Brain Injury Association Logo
News & Announcements

Pam Hallman to Meet with the U.S. Congressional Brain Injury Task Force13-Oct-2017

On October 25, our own Pam Hallman has been chosen to represent domestic violence and brain injury survivors across the country in front of the U.S. Congressional Brain Injury Task Force at a brie.. Read More...

Click here for more News & Announcements...

BIA HOME : Unmasking Brain Injury

Unmasking Brain Injury

Brain injury has many faces, seen and unseen. Come see their stories.

X

Anonymous
"Victim of crime."

X

Sean S.
"Top of mask shows shattered thoughts and brain. Bandages on lips are how I feel silenced since the accident."

X

Lisa Mc.
"Yellow side of mask was prior to my accident, I was happy, loved being around people, could remember dates, names and events. Blue and white represents all noises seem to be on same level, frustration not being able to remember dates and names. Don't like family gatherings and crowds due to noise."

X

Margaret G.
"The tears show the loss of my life as it was prior to my assault. I used eyelashes and lipstick to show that I am still a normal person even though I have a brain injury."

X

Claudia S.
"Because of the accident I had to drop out of school and my daughters were placed in foster care. Tear shows my depression that I struggle with. Right side of mask shows my life before accident. Happy, engineering student, daughters and the left side show my sadness, pain and hopelessness, but it does it good for me to get involved in community and advocacy organizations."

X

Paul C.
"I look and talk normal, but I know I used to know some things or how to do it. And at times I can't remember. My eye's also when stressed, see double or at time my brain ignores what the one eye sees."

X

Kerrie W.
Kerrie has "Locked-In" Syndrome , can only communicate with eyes. This mask was made by her father.

X

Alanda M.
"Black/Red for anger & depression pain, feels he looks too grotesque due to misshapen eye. Isolated." (This mask was made by a caregiver for a brain injury survivor)

X

Janet S.
"Since my brain injury I feel like there are two sides to me. The happy, pretty side and the sad, depressed and frustrated side."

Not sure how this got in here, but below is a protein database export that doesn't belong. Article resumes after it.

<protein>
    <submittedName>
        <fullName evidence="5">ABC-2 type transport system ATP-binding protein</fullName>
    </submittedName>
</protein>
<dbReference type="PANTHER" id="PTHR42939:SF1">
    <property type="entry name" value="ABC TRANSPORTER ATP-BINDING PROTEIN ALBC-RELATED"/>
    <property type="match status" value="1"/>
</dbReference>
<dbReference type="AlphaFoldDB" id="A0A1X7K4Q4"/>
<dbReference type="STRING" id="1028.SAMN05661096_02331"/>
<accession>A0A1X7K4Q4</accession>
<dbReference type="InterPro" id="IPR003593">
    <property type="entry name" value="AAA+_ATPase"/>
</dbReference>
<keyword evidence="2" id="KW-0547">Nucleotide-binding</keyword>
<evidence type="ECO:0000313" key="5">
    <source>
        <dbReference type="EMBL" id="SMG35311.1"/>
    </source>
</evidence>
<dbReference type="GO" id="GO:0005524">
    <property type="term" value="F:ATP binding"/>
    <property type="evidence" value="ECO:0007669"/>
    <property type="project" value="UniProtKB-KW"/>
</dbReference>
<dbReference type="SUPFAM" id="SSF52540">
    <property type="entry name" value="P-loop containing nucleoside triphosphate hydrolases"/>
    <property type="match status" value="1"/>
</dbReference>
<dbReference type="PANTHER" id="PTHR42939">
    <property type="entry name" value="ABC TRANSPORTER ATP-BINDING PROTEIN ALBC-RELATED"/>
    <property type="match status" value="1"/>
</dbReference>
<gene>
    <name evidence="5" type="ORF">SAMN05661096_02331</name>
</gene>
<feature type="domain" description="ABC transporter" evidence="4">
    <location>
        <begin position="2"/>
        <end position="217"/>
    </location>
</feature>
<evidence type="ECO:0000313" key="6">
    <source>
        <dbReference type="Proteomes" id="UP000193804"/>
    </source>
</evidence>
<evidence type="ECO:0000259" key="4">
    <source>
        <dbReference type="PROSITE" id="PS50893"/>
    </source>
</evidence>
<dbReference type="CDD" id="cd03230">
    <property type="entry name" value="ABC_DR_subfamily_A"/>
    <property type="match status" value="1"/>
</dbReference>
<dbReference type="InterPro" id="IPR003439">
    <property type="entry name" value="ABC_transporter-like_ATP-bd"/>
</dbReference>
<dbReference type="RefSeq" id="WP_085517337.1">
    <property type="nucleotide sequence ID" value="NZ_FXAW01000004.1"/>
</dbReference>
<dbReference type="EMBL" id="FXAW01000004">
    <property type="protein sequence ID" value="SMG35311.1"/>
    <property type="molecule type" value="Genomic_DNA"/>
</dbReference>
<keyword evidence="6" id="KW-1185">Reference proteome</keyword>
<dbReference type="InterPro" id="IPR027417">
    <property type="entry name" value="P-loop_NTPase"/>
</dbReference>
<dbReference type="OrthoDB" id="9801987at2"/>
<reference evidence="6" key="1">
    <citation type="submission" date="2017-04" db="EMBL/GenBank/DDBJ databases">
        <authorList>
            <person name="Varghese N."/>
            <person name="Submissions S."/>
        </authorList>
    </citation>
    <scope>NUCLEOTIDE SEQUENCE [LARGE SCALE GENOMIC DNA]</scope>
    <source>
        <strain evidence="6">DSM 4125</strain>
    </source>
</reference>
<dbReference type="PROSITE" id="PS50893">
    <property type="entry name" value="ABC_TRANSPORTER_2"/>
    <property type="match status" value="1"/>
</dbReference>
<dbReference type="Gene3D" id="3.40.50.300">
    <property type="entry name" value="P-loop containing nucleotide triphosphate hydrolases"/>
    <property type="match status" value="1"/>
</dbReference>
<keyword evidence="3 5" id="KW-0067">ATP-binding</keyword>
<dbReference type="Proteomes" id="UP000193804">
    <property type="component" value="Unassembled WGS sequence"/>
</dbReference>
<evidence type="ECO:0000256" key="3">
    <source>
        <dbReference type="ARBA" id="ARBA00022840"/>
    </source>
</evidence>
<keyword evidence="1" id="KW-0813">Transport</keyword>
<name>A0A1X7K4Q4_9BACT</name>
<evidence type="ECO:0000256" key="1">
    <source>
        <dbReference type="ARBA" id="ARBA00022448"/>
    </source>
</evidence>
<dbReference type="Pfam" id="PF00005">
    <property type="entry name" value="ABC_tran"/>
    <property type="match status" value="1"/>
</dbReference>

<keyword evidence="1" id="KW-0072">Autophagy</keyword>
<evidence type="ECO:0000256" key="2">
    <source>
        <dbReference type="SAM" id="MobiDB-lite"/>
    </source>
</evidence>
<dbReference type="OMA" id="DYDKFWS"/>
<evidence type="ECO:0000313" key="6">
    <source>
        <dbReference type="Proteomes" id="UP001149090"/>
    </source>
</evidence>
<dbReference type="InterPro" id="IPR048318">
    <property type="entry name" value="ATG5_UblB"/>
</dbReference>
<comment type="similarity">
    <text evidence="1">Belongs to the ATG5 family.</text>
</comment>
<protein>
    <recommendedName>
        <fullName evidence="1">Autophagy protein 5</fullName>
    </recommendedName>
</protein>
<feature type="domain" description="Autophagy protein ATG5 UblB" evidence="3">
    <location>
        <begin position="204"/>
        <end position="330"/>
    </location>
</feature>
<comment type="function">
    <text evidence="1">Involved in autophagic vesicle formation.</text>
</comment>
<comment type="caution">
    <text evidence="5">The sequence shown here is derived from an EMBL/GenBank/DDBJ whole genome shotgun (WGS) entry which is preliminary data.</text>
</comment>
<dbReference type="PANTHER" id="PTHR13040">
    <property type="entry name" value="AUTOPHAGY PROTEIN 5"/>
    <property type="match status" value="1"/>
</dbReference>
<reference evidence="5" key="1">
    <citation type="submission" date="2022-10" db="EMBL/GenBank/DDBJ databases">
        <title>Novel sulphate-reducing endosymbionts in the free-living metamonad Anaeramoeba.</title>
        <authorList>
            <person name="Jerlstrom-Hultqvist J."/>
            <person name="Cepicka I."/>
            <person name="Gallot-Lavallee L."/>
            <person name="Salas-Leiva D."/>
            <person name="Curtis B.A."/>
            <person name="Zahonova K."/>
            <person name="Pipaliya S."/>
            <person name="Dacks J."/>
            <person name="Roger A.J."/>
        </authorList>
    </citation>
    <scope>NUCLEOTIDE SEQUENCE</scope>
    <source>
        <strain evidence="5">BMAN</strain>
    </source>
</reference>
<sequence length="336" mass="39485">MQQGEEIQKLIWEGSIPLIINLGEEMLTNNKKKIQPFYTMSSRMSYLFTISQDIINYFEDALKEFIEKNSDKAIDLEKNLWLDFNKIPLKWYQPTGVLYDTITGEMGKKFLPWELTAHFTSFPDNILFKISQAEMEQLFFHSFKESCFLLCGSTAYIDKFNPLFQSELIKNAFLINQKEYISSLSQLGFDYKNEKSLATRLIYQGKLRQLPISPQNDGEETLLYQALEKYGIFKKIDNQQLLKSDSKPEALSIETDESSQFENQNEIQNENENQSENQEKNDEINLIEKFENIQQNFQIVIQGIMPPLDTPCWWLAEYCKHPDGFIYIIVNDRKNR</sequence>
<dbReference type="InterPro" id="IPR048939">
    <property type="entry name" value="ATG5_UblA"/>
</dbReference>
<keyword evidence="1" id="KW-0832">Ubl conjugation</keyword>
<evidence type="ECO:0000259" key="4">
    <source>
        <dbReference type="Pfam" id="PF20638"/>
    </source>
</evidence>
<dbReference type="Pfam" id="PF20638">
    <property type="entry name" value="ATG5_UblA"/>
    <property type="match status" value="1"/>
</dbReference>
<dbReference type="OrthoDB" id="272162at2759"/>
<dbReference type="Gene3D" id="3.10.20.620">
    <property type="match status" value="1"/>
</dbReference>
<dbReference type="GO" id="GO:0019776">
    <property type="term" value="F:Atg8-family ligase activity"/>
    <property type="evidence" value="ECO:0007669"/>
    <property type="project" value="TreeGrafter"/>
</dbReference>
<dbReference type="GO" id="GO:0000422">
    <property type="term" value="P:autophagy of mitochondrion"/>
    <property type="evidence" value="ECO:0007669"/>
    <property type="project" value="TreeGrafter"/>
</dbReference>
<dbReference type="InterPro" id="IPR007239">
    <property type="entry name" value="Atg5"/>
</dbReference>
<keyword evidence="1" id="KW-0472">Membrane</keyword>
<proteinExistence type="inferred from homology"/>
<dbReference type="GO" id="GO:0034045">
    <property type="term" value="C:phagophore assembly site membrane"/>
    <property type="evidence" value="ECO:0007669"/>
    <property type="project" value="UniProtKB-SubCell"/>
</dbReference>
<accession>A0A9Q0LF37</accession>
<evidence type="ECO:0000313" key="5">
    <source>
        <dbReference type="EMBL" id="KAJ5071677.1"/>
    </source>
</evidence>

X

Elizabeth O.
"I like gardening and knitting and enjoy the outdoors."

X

Lori D.
"One side reflects my life before accident. I was happy, athletic, good mother, not on meds. The red hand shows how confused and angry I am. I often wake up at 5:20 from a nightmare, time that accident occurred."

X

Kaitlin H.
"Male/Female, black/white, it doesn't matter who you are, we are all equal and different."

X

Holly D.
"The black mark is the hole left by the brain tumor after it was removed. It was the size of a golf ball. The words in black are the negative consequences of the tumor. The red around the black hole is the anger. The words in green are the things that are making my life easier again. The yellow represents how life is starting to get better around the edges."

X

Barbara T.
"Left: describes how I felt with aneurysm, very confusing, red is pain, blue is sadness, no concept of what my life will be like, thinking I would need 24/7 care, my warrior spirit came out. Right: represented spiritual transformation, purple is if you fight hard enough, you can do it."

X

Patrick R.
"Drunk accident, 17 days in a coma. Question make means 'who am I, what do I want, where I'm going,' squiggly lines are many different thoughts going through my head everyday."

These masks are part of larger program spanning both the United States and Canada. For more information about the Unmasking Brain Injury program or to view mask from across the U.S. and Canada, click the banner below.

http://unmaskingbraininjury.org/